We headed back to the Bethlehem bus stop and parted ways. I was a little nervous about the checkpoint but didn’t have any trouble at all, but several other passengers were checked outside the bus. It was astonishing to see the security installations around the road to Bethlehem. Consisting of a tunnel, walls around the highway, numerous watchtowers, and a 5-lane checkpoint, the road between Bethlehem and Jerusalem is essentially a military fortress. These installations and accompanying laws have prevented Yousef from visiting the City of David since 2001 despite its proximity. Unfortunately this is a very, very common situation for Palestinians living in the West Bank.
Here’s a quick photo from Bethlehem. More soon.
This day has been incredible. I just got back from an open mic where everyone was amazingly talented. Picked up a CD from a spoken word poet. Lots of song, performance, generally mind-blowing people and ideas. Lots of commentary on Jewish identity, some of which I understood, more of which I wish I did. Young Jerusalem expats are the best. I’m just too exhausted to say more now, but might lay awake thinking about everything for hours. Everything here is so intense, the pace of life is astonishing.
I walked today, expecting to hit a wall. Literally.
Starting from the center of Jerusalem, I traveled south by foot and bus, towards the barrier. My borrowed map was nearly falling apart, but with a little help from my trusty compass, it was good enough to get me to the zoo, my first destination. Here, the ground fell away into a steep valley where train tracks ran amid construction. A road lay parallel to the tracks, and then the ground rose again sharply, mimicking the undulating landscape around the city. Somewhere between the tracks and the hill was the Green Line, but there was nothing to suggest it, save this sign.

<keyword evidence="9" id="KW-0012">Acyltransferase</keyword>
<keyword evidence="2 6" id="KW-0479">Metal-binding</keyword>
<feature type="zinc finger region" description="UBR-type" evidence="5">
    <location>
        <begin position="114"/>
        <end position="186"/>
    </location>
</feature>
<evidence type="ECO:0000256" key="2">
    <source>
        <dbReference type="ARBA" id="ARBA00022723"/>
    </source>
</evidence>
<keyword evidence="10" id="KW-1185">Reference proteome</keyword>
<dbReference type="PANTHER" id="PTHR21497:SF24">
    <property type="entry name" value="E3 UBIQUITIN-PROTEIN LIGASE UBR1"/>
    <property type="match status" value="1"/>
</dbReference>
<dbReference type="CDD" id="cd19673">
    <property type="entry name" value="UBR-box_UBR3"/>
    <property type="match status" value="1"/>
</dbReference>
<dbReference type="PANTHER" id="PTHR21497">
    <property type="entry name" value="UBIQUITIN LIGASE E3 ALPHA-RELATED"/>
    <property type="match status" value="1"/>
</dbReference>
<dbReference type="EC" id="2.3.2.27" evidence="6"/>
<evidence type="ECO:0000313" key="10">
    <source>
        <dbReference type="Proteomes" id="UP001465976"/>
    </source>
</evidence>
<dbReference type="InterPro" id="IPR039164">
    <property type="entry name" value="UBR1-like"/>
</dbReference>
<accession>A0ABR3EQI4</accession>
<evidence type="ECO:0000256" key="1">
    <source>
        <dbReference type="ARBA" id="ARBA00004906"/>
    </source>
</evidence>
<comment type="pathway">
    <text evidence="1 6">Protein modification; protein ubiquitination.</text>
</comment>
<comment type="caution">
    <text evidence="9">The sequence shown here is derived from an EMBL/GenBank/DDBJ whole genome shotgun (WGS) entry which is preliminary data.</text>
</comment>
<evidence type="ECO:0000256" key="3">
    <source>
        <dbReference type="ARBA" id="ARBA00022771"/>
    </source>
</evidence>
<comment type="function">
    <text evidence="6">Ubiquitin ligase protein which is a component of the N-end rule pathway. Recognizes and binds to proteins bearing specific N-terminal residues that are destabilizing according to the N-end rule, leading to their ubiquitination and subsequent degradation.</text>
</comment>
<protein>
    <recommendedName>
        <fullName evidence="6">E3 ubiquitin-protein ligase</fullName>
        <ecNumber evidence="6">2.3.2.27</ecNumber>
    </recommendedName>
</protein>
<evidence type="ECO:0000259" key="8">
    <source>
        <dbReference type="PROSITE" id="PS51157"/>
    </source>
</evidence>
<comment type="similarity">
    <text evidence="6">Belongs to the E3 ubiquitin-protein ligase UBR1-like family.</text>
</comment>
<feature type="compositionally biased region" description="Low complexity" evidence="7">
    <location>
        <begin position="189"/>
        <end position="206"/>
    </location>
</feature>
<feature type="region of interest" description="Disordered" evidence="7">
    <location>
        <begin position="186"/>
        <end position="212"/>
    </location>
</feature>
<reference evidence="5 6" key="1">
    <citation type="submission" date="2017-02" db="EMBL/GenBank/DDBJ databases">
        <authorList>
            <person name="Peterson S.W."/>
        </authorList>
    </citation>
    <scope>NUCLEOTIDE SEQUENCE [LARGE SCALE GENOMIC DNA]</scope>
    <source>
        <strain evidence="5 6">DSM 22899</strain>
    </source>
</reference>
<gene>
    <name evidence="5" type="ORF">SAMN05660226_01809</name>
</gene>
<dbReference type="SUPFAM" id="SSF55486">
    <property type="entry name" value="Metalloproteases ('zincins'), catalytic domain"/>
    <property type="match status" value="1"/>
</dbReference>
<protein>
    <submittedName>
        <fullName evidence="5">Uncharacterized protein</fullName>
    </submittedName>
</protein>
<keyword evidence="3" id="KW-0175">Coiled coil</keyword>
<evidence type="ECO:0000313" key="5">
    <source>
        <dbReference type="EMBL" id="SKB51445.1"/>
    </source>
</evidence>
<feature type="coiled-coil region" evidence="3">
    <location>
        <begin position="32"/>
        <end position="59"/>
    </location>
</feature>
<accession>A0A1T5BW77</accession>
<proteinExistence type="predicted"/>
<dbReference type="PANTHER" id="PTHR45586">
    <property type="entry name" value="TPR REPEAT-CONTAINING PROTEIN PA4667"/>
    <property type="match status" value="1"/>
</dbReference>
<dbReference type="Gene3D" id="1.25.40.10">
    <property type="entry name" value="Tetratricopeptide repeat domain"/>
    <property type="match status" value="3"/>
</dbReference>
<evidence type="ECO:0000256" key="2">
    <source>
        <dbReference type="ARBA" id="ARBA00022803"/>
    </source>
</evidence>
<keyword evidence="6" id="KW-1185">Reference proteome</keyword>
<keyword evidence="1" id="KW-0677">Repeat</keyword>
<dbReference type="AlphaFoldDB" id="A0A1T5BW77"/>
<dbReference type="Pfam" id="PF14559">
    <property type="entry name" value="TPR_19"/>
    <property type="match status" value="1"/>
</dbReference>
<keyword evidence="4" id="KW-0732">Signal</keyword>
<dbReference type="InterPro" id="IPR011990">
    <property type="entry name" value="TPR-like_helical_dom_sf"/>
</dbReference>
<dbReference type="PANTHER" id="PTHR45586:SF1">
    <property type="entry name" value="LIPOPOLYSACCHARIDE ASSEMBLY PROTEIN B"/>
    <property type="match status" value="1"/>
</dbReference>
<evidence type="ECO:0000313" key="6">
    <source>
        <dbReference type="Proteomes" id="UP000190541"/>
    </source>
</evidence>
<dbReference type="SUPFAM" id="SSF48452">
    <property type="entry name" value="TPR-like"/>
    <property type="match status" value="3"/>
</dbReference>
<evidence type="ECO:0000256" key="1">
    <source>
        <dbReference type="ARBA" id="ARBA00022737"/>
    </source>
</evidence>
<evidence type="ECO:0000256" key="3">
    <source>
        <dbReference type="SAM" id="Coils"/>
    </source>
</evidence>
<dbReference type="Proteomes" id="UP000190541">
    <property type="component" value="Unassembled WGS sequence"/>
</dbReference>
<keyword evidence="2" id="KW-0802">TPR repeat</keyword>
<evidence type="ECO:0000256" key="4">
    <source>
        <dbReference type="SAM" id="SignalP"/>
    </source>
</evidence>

I continued with the main road toward the east, hoping to find a checkpoint nearby. Before too long, an empty Egged bus pulled over and opened its doors. The driver shouted at me in Hebrew, I tried to wave him away and explain I couldn’t understand him, but he wasn’t having it and motioned for me to come closer and talk with him in simple English. He ended up giving me a free ride to the next intersection, which was pretty cool. He also didn’t seem to believe me when I told him I was just ‘out for a walk.’
After a delay at the Mall, for public bathrooms, free wifi, and pudding, I continued East, now eager to reach Beit Safafa, a neighborhood that was awkwardly bisected by the Green Line, leading to residents receiving different forms of Jerusalem ID and hence very different privileges. On my way, I passed these Palestinian boys perched on the side of a hill: